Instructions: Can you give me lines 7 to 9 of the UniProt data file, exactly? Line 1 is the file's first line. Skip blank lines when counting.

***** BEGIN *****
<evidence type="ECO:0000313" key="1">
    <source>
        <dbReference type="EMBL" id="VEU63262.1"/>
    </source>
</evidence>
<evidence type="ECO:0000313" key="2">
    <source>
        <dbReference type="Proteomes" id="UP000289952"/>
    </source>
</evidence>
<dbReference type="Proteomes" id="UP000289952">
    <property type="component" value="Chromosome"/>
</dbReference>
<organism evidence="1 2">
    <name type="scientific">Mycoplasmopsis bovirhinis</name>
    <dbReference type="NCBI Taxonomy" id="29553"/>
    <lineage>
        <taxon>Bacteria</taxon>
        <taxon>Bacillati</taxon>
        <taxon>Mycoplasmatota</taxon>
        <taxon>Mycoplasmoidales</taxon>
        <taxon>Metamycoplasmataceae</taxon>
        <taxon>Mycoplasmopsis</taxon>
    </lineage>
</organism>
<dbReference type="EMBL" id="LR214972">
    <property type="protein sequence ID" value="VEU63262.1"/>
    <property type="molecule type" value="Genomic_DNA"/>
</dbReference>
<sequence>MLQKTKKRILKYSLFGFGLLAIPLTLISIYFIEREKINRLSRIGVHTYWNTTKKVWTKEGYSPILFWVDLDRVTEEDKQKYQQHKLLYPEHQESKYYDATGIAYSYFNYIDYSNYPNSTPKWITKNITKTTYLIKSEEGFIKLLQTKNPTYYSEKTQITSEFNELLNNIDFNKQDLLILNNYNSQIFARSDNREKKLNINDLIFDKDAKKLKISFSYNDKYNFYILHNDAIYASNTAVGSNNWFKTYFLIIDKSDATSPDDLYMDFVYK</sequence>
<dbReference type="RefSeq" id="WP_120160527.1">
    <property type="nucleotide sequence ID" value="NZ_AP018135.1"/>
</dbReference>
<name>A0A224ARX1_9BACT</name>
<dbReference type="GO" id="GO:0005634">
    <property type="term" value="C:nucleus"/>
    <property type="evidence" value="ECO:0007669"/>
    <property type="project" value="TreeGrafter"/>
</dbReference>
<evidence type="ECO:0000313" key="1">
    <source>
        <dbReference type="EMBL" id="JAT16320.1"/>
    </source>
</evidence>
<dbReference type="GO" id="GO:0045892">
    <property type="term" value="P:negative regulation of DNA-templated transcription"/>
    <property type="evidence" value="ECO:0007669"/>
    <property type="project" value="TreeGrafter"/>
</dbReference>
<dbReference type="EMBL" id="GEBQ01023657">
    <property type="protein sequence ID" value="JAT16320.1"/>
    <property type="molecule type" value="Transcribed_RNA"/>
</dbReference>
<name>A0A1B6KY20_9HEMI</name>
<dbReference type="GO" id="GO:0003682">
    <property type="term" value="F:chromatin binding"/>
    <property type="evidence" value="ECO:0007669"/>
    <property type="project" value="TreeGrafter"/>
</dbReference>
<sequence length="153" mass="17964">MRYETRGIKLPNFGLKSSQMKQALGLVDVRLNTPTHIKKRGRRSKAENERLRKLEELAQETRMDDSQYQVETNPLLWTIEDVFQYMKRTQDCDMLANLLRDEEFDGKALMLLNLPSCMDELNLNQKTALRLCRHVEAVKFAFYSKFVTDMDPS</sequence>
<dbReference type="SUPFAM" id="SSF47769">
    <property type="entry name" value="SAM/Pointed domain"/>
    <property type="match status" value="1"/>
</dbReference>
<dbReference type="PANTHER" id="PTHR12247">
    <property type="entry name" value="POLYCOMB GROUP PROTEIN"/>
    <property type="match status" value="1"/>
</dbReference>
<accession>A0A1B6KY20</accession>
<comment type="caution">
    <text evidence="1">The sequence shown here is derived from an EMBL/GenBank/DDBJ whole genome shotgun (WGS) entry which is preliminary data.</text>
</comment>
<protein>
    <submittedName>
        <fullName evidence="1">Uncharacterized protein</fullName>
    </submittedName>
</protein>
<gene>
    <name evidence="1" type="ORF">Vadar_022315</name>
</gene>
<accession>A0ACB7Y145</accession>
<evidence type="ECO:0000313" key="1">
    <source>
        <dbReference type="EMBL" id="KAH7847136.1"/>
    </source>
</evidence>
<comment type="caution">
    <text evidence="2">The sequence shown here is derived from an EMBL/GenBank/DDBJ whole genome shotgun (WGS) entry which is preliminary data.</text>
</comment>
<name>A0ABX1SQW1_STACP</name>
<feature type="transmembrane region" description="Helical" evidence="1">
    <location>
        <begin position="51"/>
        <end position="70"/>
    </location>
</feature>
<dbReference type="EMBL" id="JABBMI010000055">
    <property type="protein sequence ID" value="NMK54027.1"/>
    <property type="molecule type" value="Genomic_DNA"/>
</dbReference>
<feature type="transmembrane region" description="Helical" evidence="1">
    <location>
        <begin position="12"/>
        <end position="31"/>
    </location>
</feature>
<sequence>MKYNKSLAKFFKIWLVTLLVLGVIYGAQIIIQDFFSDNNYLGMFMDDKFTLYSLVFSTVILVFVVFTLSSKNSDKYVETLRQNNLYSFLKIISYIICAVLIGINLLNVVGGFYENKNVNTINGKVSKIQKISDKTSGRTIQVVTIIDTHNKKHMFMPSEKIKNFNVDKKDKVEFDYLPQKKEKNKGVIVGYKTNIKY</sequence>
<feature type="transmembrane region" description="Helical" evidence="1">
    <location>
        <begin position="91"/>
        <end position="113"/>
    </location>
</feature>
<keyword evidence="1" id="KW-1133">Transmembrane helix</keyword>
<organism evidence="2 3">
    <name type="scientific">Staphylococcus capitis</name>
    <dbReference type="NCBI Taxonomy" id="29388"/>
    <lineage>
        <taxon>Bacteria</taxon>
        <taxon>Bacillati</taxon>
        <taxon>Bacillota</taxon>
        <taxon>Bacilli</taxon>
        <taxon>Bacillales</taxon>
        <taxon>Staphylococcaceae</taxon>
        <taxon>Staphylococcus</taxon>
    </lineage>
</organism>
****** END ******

    <source>
        <dbReference type="Proteomes" id="UP000289952"/>
    </source>